Jun. 24, 2022
Disbarment proceedings should commence immediately
To date, Biggs has asserted he is a retired lawyer. Eastman is being investigated by the California state bar and Guiliani has been temporarily suspended from the practice of law by the New York and D.C. bars. But none of this is enough.
As the hearings continue for the House Select Committee to Investigate the January 6th Attack on the U.S. Capitol, one fact was established beyond dispute during two sessions: several lawyers were involved in conspiracies to violate three separate federal laws:
1. Conspiracy to Obstruct an Official Congressional Proceeding (Title 18, United States Code, Section 1505);
2. Conspiracy to Defraud the United States (18 U.S.C. § 371); and
3. Conspiracy to Commit Federal Election Fraud (52 U.S.C. § 20511).
All three criminal conspiracies require an agreement between two or more people to engage in illegal conduct and at least one action by one person in furtherance of that agreement. The first illegal agreement was to get Vice President Mike Pence to unilaterally reject lawful electoral votes. The second was to submit slates of false state electors to the National Archives and Vice President. And the third was to “find” over 11,000 votes in Georgia. Calls, emails and testimony establish more than sufficient overt acts committed in furtherance of these illegal agreements.
Although the full extent of these conspiracies and all the people involved have not yet been publicly disclosed, the Committee has revealed that the following lawyers were part of one or more of these agreements: John Eastman (California lawyer), Rudolph Giuliani (New York and D.C.), Cleta Mitchell (D.C.), Kenneth Chesebro (New York) and Andy Biggs (Arizona, D.C. & New Mexico).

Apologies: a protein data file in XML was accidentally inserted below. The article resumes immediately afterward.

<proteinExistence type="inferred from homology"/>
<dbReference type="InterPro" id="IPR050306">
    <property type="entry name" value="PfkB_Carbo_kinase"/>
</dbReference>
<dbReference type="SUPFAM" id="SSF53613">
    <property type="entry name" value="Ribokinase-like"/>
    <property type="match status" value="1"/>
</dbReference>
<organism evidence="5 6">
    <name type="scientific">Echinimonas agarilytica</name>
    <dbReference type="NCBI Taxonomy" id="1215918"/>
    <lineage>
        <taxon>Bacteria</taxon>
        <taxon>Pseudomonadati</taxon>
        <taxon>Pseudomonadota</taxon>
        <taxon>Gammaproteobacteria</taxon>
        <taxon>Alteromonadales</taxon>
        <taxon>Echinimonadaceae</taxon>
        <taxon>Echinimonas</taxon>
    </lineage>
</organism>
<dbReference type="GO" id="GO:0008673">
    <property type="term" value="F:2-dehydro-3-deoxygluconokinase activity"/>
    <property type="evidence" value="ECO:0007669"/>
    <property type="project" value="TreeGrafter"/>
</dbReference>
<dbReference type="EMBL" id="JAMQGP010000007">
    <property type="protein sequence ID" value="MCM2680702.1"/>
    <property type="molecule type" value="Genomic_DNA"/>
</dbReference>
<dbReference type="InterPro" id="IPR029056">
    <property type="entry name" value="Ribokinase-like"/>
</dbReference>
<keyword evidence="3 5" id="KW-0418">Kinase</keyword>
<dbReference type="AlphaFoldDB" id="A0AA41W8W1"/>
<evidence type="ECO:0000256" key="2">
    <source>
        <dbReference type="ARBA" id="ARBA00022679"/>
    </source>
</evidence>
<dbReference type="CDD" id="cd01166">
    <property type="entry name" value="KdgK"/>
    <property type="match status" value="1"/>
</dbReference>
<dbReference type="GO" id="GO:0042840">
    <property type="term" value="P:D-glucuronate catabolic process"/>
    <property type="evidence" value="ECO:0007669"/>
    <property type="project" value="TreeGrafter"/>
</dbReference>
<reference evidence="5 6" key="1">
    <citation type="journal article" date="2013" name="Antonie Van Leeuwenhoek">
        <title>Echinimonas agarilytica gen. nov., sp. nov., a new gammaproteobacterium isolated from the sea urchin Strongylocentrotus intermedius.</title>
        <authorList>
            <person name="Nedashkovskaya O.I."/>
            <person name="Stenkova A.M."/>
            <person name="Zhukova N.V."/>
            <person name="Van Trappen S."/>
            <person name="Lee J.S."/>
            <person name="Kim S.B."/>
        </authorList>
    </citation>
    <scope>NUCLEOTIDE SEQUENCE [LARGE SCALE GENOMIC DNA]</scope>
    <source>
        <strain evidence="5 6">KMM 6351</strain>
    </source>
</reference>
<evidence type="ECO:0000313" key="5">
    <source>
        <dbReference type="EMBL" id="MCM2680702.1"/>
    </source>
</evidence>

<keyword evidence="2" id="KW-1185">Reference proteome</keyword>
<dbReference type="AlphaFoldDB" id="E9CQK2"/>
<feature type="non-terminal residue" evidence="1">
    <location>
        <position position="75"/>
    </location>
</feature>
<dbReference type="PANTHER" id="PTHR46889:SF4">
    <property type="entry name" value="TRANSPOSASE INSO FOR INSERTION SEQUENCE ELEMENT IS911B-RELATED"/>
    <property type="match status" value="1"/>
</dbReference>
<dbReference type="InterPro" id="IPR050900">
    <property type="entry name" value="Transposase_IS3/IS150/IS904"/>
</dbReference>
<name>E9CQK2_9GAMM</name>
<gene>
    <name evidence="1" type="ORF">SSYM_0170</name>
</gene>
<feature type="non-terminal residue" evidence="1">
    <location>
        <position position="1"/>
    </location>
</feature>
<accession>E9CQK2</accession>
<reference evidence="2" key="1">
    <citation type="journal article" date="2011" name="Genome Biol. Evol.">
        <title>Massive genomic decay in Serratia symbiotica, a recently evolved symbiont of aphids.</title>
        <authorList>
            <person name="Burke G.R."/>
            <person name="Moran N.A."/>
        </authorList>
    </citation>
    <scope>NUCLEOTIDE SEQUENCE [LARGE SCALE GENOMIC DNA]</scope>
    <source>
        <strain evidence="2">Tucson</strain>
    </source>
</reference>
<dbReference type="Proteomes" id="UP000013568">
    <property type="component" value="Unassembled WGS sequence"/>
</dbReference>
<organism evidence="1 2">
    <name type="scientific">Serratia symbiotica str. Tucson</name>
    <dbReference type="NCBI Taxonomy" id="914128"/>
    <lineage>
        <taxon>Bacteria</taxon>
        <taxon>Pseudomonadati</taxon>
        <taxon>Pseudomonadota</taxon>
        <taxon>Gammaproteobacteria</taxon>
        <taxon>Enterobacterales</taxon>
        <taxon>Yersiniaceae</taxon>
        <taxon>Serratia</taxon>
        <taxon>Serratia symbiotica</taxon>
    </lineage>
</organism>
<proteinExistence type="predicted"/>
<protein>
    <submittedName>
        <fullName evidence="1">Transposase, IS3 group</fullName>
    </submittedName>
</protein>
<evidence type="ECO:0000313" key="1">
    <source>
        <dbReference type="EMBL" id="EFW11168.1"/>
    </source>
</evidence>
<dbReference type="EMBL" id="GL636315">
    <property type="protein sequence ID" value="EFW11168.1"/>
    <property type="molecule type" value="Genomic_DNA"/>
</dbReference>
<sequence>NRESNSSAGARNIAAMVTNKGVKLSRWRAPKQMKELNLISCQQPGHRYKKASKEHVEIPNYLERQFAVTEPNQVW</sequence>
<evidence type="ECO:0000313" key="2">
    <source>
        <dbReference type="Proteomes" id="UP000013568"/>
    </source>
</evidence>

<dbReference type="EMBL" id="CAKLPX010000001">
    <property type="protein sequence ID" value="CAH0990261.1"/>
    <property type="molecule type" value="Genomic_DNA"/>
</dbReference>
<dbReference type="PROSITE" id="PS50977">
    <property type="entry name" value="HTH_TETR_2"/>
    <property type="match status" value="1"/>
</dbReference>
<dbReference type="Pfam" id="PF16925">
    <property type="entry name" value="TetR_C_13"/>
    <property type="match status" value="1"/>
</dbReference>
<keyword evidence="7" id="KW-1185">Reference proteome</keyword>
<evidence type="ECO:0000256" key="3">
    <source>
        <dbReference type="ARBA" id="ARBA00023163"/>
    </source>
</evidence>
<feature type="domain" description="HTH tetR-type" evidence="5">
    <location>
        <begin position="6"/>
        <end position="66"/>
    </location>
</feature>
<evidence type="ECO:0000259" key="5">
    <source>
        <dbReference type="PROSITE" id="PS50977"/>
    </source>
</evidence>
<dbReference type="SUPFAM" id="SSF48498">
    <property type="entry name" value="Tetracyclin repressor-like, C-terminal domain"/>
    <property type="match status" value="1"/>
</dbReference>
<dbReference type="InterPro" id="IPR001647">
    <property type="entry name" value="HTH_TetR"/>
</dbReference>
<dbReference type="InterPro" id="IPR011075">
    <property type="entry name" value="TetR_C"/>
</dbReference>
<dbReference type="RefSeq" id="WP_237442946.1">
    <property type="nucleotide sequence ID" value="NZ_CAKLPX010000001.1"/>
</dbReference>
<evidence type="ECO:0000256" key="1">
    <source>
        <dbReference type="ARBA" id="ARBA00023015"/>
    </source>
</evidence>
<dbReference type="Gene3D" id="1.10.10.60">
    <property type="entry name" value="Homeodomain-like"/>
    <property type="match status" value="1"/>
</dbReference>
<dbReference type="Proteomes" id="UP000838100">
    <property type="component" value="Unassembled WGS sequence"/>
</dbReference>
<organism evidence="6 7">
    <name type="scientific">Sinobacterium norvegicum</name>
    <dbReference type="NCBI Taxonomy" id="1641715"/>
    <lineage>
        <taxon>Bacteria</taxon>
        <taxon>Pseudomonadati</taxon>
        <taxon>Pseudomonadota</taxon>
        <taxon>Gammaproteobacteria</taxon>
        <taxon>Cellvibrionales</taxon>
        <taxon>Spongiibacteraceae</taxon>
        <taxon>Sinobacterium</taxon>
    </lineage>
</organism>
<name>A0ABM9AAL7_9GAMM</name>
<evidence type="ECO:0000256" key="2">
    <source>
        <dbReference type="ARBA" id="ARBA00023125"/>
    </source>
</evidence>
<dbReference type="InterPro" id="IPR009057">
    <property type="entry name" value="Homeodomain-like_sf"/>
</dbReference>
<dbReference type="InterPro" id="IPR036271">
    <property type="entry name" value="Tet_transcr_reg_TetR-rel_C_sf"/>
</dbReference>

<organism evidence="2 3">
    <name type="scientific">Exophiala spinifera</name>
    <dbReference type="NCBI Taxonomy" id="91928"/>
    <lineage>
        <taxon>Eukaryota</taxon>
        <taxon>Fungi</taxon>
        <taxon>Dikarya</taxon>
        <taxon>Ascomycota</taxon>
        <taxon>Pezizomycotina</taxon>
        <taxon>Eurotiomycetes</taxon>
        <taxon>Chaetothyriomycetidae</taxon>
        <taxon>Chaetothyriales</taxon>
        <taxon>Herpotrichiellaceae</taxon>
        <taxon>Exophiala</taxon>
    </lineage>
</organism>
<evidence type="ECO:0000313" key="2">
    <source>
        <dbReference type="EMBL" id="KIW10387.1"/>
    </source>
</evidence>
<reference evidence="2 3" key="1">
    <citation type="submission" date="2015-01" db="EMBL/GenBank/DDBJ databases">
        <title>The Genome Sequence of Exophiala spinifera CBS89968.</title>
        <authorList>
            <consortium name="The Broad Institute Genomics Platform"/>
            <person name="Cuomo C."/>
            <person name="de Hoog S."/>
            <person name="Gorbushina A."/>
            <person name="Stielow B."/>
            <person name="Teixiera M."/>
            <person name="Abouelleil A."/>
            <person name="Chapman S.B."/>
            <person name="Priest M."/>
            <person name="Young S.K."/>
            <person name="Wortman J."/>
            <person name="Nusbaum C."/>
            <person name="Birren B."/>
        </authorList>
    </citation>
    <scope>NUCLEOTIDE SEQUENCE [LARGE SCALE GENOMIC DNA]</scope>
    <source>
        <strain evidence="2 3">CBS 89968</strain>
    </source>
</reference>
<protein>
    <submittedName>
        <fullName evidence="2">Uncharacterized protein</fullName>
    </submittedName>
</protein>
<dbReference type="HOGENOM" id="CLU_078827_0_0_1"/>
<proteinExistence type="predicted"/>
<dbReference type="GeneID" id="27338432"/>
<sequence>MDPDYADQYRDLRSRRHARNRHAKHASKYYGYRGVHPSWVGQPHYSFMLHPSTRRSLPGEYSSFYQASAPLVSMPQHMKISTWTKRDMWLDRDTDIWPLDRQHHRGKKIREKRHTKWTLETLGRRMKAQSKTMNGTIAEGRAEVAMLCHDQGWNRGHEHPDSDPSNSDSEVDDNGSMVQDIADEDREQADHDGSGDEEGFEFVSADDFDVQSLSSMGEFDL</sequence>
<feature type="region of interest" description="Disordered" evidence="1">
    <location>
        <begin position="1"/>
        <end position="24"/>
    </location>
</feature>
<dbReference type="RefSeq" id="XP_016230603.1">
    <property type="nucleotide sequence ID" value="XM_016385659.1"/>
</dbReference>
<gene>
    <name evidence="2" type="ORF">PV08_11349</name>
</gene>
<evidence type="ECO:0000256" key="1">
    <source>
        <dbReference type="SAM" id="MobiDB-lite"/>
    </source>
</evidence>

Lawyers in every state and the District of Columbia are subject to regulatory standards of conduct. To date, Biggs has asserted he is a retired lawyer. Eastman is being investigated by the California state bar and Guiliani has been temporarily suspended from the practice of law by the New York and D.C. bars. But none of this is enough.
All jurisdictions authorize disbarment for acts of dishonesty, fraud, deceit, or misrepresentation. Seven of the twelve lawyers involved in the Watergate scandal, including Richard Nixon, were disbarred. In most of these cases, this sanction was not imposed until after a criminal conviction; in part because such a conviction is sufficient to justify disbarment. In addition, by delaying bar action, reviewing authorities in these cases did not have to contend with any self incrimination issues.
In Nixon’s case, however, he was pardoned; thus, there was no criminal conviction. Instead, the charges leading to his disbarment were supported by documentary evidence, such as the tapes of Mr. Nixon himself, excerpts of testimony of individuals given to various Congressional committees and affidavits. Similar clear and convincing evidence exists now against each of the lawyers listed above.
Each one will be permitted in a state bar proceeding to present whatever defense they wish to raise. It is not a defense, however, that one delusional lawyer created the cockamamie ideas that Vice President Pence could individually negate the results of a full and fair election, that sham electors could influence a Congressional proceeding, or that Georgia’s secretary of state could find imaginary votes. Testimony and evidence at the two hearings demonstrated that every single attorney listed above received contrary, far more intelligently-presented legal advice before agreeing to break the law.
It is a privilege and responsibility to be an attorney at law. None of these individuals should be permitted to call themselves lawyers any longer. Time to get the disbarment shows rolling. There is no reason to delay.